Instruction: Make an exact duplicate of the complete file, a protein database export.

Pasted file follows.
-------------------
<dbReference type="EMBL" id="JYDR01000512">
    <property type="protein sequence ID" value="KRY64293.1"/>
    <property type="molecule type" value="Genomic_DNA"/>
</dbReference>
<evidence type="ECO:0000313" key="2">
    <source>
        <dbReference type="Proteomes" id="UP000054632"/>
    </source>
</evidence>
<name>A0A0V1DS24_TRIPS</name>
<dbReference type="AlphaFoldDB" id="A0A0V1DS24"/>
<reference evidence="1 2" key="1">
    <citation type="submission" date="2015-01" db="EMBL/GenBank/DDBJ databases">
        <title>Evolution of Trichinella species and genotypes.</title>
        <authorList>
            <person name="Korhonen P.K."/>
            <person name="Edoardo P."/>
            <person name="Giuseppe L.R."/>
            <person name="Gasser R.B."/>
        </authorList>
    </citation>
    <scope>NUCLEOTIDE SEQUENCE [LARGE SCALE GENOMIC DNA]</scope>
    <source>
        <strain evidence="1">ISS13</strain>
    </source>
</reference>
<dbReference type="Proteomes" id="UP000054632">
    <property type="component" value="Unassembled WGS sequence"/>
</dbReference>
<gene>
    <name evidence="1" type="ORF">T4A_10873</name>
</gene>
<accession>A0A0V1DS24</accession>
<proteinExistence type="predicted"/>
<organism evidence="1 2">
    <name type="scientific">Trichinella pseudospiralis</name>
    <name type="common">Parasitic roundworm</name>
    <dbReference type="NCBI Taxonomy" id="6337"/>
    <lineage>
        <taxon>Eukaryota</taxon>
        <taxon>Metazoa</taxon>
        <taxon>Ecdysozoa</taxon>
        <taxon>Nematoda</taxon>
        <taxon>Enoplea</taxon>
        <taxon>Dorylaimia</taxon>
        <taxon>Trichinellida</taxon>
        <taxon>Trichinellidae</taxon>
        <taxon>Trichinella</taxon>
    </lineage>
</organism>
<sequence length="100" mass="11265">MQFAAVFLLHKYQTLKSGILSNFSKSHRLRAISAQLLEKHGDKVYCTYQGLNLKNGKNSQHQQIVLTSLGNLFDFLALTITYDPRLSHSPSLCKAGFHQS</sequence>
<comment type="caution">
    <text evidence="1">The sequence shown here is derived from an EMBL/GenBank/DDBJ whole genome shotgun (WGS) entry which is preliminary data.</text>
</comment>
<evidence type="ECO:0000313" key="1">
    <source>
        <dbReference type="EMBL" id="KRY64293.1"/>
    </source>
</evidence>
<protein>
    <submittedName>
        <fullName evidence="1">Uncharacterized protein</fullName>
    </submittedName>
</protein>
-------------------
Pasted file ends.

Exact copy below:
<dbReference type="EMBL" id="JYDR01000512">
    <property type="protein sequence ID" value="KRY64293.1"/>
    <property type="molecule type" value="Genomic_DNA"/>
</dbReference>
<evidence type="ECO:0000313" key="2">
    <source>
        <dbReference type="Proteomes" id="UP000054632"/>
    </source>
</evidence>
<name>A0A0V1DS24_TRIPS</name>
<dbReference type="AlphaFoldDB" id="A0A0V1DS24"/>
<reference evidence="1 2" key="1">
    <citation type="submission" date="2015-01" db="EMBL/GenBank/DDBJ databases">
        <title>Evolution of Trichinella species and genotypes.</title>
        <authorList>
            <person name="Korhonen P.K."/>
            <person name="Edoardo P."/>
            <person name="Giuseppe L.R."/>
            <person name="Gasser R.B."/>
        </authorList>
    </citation>
    <scope>NUCLEOTIDE SEQUENCE [LARGE SCALE GENOMIC DNA]</scope>
    <source>
        <strain evidence="1">ISS13</strain>
    </source>
</reference>
<dbReference type="Proteomes" id="UP000054632">
    <property type="component" value="Unassembled WGS sequence"/>
</dbReference>
<gene>
    <name evidence="1" type="ORF">T4A_10873</name>
</gene>
<accession>A0A0V1DS24</accession>
<proteinExistence type="predicted"/>
<organism evidence="1 2">
    <name type="scientific">Trichinella pseudospiralis</name>
    <name type="common">Parasitic roundworm</name>
    <dbReference type="NCBI Taxonomy" id="6337"/>
    <lineage>
        <taxon>Eukaryota</taxon>
        <taxon>Metazoa</taxon>
        <taxon>Ecdysozoa</taxon>
        <taxon>Nematoda</taxon>
        <taxon>Enoplea</taxon>
        <taxon>Dorylaimia</taxon>
        <taxon>Trichinellida</taxon>
        <taxon>Trichinellidae</taxon>
        <taxon>Trichinella</taxon>
    </lineage>
</organism>
<sequence length="100" mass="11265">MQFAAVFLLHKYQTLKSGILSNFSKSHRLRAISAQLLEKHGDKVYCTYQGLNLKNGKNSQHQQIVLTSLGNLFDFLALTITYDPRLSHSPSLCKAGFHQS</sequence>
<comment type="caution">
    <text evidence="1">The sequence shown here is derived from an EMBL/GenBank/DDBJ whole genome shotgun (WGS) entry which is preliminary data.</text>
</comment>
<evidence type="ECO:0000313" key="1">
    <source>
        <dbReference type="EMBL" id="KRY64293.1"/>
    </source>
</evidence>
<protein>
    <submittedName>
        <fullName evidence="1">Uncharacterized protein</fullName>
    </submittedName>
</protein>